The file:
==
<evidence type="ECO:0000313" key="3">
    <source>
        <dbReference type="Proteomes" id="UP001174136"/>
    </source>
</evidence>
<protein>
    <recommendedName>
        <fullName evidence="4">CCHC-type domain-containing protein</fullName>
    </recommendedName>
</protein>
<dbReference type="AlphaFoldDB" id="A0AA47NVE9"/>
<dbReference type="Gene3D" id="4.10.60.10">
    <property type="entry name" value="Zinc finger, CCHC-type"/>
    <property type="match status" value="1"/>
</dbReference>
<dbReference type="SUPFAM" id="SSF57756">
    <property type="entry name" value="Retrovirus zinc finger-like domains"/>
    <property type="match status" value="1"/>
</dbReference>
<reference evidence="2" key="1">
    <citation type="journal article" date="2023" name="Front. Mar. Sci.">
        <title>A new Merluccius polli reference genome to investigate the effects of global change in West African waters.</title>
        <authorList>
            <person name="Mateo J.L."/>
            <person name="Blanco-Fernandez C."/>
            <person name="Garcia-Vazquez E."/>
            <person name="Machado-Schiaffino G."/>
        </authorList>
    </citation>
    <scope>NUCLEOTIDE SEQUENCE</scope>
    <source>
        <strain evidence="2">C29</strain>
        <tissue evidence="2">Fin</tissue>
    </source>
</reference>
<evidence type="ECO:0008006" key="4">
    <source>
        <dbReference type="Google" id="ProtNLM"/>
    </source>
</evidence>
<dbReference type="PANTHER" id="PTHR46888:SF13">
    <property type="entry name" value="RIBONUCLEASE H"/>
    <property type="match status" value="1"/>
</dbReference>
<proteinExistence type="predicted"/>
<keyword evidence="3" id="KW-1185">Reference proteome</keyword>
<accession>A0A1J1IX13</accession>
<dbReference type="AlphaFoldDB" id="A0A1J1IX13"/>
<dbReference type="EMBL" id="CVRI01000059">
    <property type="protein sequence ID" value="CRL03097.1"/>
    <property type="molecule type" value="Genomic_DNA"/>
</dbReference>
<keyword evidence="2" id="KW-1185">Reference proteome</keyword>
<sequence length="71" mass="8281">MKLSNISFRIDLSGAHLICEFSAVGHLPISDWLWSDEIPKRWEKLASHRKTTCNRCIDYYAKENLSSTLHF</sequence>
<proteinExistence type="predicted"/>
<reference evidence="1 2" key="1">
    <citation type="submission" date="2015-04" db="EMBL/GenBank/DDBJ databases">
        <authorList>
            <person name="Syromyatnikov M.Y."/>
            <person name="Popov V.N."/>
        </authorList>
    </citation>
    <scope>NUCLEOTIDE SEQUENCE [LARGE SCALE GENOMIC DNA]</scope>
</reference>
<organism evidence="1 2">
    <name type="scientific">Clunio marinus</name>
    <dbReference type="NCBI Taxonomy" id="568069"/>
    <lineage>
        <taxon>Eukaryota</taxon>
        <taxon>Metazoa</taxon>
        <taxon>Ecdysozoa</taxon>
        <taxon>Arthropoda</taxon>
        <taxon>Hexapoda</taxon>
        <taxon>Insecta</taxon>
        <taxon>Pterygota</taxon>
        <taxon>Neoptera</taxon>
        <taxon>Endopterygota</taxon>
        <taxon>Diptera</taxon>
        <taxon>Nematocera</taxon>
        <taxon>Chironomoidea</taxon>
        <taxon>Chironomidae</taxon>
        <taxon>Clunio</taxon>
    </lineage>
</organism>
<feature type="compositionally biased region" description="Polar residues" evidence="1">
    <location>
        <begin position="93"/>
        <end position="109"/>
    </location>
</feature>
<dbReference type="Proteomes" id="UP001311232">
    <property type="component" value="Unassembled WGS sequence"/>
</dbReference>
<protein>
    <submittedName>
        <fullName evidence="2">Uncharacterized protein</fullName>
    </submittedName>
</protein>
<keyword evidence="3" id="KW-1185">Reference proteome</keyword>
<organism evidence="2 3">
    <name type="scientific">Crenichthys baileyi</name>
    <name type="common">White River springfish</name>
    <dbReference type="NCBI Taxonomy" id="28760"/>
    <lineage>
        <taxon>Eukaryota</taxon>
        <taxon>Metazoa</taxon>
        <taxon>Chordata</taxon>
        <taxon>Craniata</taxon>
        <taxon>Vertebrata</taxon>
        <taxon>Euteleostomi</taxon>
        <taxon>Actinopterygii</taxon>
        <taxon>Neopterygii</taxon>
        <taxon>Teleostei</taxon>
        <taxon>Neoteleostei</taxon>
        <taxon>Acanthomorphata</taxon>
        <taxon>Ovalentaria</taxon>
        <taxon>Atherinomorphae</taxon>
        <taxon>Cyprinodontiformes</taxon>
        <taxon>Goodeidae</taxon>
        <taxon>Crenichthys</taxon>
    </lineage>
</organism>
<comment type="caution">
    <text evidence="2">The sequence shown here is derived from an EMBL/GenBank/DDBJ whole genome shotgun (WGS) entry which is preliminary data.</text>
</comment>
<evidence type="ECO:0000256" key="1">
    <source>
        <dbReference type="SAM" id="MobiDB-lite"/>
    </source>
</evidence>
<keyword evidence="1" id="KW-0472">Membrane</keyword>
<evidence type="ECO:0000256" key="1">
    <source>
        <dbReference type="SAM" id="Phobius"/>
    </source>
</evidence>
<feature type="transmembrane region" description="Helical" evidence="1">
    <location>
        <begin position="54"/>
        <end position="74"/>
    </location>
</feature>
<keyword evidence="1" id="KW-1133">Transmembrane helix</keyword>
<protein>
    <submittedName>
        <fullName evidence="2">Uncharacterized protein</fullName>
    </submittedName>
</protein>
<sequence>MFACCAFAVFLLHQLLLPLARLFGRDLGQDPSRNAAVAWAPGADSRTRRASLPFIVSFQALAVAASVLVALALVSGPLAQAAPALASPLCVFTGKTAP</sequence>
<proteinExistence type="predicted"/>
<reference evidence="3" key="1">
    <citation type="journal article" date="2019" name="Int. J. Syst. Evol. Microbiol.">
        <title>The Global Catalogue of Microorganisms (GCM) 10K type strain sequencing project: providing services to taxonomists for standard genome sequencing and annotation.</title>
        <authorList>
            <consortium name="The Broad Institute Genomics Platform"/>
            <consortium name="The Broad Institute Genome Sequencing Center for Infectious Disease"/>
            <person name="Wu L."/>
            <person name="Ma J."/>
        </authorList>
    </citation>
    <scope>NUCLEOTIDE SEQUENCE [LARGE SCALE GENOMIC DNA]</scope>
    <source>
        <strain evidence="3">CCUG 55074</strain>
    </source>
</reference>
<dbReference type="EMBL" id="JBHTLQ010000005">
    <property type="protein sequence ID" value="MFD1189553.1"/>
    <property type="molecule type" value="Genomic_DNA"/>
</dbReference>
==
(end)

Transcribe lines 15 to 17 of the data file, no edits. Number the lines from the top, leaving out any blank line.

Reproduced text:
</dbReference>
<dbReference type="SUPFAM" id="SSF57756">
    <property type="entry name" value="Retrovirus zinc finger-like domains"/>